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fpecting Chimene, which, making part of the fame ftory, is placed here, though it properly belongs to the foregoing head. It became the duty of that lady to demand juftice against her lover, for whose prefervation, in other circumftances, fhe chearfully would have facrificed her own life. The ftruggle between these oppofite paffions directed to the fame object, is finely expreffed in the third fcene of the third act:

Elvire. Il vous prive d'un pére, et vous l'aimez encore ! Chimene. C'est peu de dire aimer, Elvire, je l'adore; Ma paffion s'oppofe à mon refentiment,

Dedans mon ennemi je trouve mon amant,
Et je fens qu'en depit de toute ma colére,
Rodrigue dans mon cœur combat encore mon pére.
Ill'attaque, il le preffe, il céde, il fe défend,
Tantôt fort, tantôt foible, et tantôt triomphant;
Mais en ce dur combat de colére et de flame,
Il déchire mon cœur fans partager mon ame,
Et quoique mon amour ait fur moi de pouvoir,
Je ne confulte point pour fuivre mon devoir.
Je cours fans balancer où mon honneur m'oblige;
Rodrigue m' eft bien cher, fon interêt m'afflige,
Mon cœur prend fon parti; mais malgré fon effort,
Je fai ce que je fuis, et que mon pére eft mort.

Not lefs when the objects are different than when the fame, are means fometimes afforded to gratify both paffions; and fuch means are greedily embraced. In Taffo's Gerufalem, Edward and Gildippe, hufband and wife, are introduced

fighting

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fighting gallantly against the Saracens : Gildippe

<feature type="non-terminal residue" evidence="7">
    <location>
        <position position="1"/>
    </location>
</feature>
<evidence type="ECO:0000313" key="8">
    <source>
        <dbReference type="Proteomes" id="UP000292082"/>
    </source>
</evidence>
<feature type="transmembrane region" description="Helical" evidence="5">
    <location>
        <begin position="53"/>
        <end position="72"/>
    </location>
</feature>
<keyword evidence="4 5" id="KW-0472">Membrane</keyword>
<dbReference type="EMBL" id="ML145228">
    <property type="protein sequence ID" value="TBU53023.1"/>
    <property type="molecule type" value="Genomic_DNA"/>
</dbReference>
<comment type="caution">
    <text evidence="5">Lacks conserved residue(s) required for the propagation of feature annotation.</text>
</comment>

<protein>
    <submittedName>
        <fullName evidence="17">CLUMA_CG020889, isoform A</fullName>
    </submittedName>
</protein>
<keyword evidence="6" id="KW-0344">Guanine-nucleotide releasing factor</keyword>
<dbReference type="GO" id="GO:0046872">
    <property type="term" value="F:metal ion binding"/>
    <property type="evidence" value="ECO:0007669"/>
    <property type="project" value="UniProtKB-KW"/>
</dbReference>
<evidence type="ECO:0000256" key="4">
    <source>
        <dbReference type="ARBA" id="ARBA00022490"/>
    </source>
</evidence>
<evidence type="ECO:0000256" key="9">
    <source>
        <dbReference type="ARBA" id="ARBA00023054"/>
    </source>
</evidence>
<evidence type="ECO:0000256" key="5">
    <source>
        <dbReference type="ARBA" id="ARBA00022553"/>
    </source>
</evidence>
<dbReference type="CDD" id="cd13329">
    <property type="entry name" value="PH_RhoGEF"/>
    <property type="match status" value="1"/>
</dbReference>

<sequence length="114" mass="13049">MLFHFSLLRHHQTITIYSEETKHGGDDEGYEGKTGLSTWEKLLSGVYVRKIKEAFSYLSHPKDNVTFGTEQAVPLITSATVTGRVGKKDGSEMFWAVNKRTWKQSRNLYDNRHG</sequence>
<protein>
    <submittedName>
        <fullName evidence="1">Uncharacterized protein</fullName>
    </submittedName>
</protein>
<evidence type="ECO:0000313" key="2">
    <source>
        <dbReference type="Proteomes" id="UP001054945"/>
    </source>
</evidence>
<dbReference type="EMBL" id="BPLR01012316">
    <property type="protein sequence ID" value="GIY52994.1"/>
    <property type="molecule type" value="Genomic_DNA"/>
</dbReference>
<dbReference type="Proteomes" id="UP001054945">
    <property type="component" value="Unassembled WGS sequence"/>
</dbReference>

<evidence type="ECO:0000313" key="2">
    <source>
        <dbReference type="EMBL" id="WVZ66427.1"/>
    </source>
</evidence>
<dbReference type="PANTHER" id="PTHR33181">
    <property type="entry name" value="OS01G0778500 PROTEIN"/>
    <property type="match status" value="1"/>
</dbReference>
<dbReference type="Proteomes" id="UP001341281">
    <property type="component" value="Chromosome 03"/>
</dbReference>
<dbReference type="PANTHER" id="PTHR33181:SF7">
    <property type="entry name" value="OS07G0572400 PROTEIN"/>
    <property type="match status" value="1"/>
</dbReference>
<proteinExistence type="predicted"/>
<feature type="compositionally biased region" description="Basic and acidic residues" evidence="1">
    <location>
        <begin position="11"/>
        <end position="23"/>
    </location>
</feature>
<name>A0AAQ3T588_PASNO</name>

receives a mortal wound by the hand of Soliman :
Edward inflamed with revenge, as well as concern
for Gildippe, is agitated between the two differ-
ent objects. The poet * defcribes him endea-
vouring to gratify both at once, applying his right
hand against Soliman, the object of his refentment,
and his left hand to fupport his wife, the object of

his love.

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The influence of passion with respect to our per-
ceptions, opinions, and belief.

Onsidering how intimately our perceptions, paffions, and actions, are connected, it would be wonderful if they should have no mutual influence. That our actions are too much influenced by paffion, is a known truth; but it is not lefs certain, though not fo commonly observed, that paffion hath also an influence upon our perceptions, opinions, and belief. For example, the opinions we form of men and things, are generally directed by affection: an advice given by a man of figure, hath great weight; the fame advice from one in a low condition, is utterly ne

*Canto 20. ft. 97.

glected:

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glected a man of courage under-rates danger; and to the indolent, the flightest obstacle appears unfurmountable.

This fubject is of great ufe in logic; and of ftill greater use in criticifm, by ferving to explain feveral principles of the fine arts that will be unfolded in the courfe of this work. Being too extensive to be treated here at large, fome curfory illustrations muft fuffice; leaving the fubject to be profecuted more particularly afterward when occafion fhall offer.